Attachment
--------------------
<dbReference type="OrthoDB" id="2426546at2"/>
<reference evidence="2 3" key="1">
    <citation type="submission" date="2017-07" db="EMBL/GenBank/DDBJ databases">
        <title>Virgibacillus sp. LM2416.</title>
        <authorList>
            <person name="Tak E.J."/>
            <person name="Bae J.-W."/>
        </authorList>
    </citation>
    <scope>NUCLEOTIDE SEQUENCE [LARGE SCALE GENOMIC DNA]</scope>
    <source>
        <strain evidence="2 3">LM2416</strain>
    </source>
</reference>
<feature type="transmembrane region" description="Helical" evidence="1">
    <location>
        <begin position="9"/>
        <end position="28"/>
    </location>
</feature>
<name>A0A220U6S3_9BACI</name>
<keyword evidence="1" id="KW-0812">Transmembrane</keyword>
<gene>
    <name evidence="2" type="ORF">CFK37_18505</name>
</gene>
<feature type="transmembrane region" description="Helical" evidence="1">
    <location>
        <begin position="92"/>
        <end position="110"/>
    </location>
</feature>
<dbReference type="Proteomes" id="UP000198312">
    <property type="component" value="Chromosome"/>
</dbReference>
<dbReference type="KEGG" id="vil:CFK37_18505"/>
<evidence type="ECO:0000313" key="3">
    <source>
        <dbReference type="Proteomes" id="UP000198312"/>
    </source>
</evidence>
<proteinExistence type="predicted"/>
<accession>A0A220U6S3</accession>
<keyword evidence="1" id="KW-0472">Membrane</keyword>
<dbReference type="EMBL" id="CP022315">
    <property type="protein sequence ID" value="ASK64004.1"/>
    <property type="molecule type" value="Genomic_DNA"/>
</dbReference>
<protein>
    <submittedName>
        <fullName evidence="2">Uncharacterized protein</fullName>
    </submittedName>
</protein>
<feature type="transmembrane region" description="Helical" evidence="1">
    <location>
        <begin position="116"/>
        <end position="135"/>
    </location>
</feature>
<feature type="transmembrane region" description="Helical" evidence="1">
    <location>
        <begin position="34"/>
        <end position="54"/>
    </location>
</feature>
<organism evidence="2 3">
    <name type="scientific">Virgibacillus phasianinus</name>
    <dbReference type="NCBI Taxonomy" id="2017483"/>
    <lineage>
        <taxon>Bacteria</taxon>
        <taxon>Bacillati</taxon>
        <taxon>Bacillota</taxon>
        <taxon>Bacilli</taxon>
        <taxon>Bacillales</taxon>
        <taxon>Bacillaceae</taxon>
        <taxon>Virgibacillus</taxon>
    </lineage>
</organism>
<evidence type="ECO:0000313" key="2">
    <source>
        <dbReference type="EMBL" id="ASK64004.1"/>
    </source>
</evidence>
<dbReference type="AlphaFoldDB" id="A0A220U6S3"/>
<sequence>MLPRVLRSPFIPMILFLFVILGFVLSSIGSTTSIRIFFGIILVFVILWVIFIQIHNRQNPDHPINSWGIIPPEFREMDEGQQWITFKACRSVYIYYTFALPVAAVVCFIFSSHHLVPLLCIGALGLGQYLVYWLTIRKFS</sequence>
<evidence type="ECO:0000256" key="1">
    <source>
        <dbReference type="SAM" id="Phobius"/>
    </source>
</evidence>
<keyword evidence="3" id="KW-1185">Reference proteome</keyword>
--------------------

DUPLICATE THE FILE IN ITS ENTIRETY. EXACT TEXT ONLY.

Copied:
<dbReference type="OrthoDB" id="2426546at2"/>
<reference evidence="2 3" key="1">
    <citation type="submission" date="2017-07" db="EMBL/GenBank/DDBJ databases">
        <title>Virgibacillus sp. LM2416.</title>
        <authorList>
            <person name="Tak E.J."/>
            <person name="Bae J.-W."/>
        </authorList>
    </citation>
    <scope>NUCLEOTIDE SEQUENCE [LARGE SCALE GENOMIC DNA]</scope>
    <source>
        <strain evidence="2 3">LM2416</strain>
    </source>
</reference>
<feature type="transmembrane region" description="Helical" evidence="1">
    <location>
        <begin position="9"/>
        <end position="28"/>
    </location>
</feature>
<name>A0A220U6S3_9BACI</name>
<keyword evidence="1" id="KW-0812">Transmembrane</keyword>
<gene>
    <name evidence="2" type="ORF">CFK37_18505</name>
</gene>
<feature type="transmembrane region" description="Helical" evidence="1">
    <location>
        <begin position="92"/>
        <end position="110"/>
    </location>
</feature>
<dbReference type="Proteomes" id="UP000198312">
    <property type="component" value="Chromosome"/>
</dbReference>
<dbReference type="KEGG" id="vil:CFK37_18505"/>
<evidence type="ECO:0000313" key="3">
    <source>
        <dbReference type="Proteomes" id="UP000198312"/>
    </source>
</evidence>
<proteinExistence type="predicted"/>
<accession>A0A220U6S3</accession>
<keyword evidence="1" id="KW-0472">Membrane</keyword>
<dbReference type="EMBL" id="CP022315">
    <property type="protein sequence ID" value="ASK64004.1"/>
    <property type="molecule type" value="Genomic_DNA"/>
</dbReference>
<protein>
    <submittedName>
        <fullName evidence="2">Uncharacterized protein</fullName>
    </submittedName>
</protein>
<feature type="transmembrane region" description="Helical" evidence="1">
    <location>
        <begin position="116"/>
        <end position="135"/>
    </location>
</feature>
<feature type="transmembrane region" description="Helical" evidence="1">
    <location>
        <begin position="34"/>
        <end position="54"/>
    </location>
</feature>
<organism evidence="2 3">
    <name type="scientific">Virgibacillus phasianinus</name>
    <dbReference type="NCBI Taxonomy" id="2017483"/>
    <lineage>
        <taxon>Bacteria</taxon>
        <taxon>Bacillati</taxon>
        <taxon>Bacillota</taxon>
        <taxon>Bacilli</taxon>
        <taxon>Bacillales</taxon>
        <taxon>Bacillaceae</taxon>
        <taxon>Virgibacillus</taxon>
    </lineage>
</organism>
<evidence type="ECO:0000313" key="2">
    <source>
        <dbReference type="EMBL" id="ASK64004.1"/>
    </source>
</evidence>
<dbReference type="AlphaFoldDB" id="A0A220U6S3"/>
<sequence>MLPRVLRSPFIPMILFLFVILGFVLSSIGSTTSIRIFFGIILVFVILWVIFIQIHNRQNPDHPINSWGIIPPEFREMDEGQQWITFKACRSVYIYYTFALPVAAVVCFIFSSHHLVPLLCIGALGLGQYLVYWLTIRKFS</sequence>
<evidence type="ECO:0000256" key="1">
    <source>
        <dbReference type="SAM" id="Phobius"/>
    </source>
</evidence>
<keyword evidence="3" id="KW-1185">Reference proteome</keyword>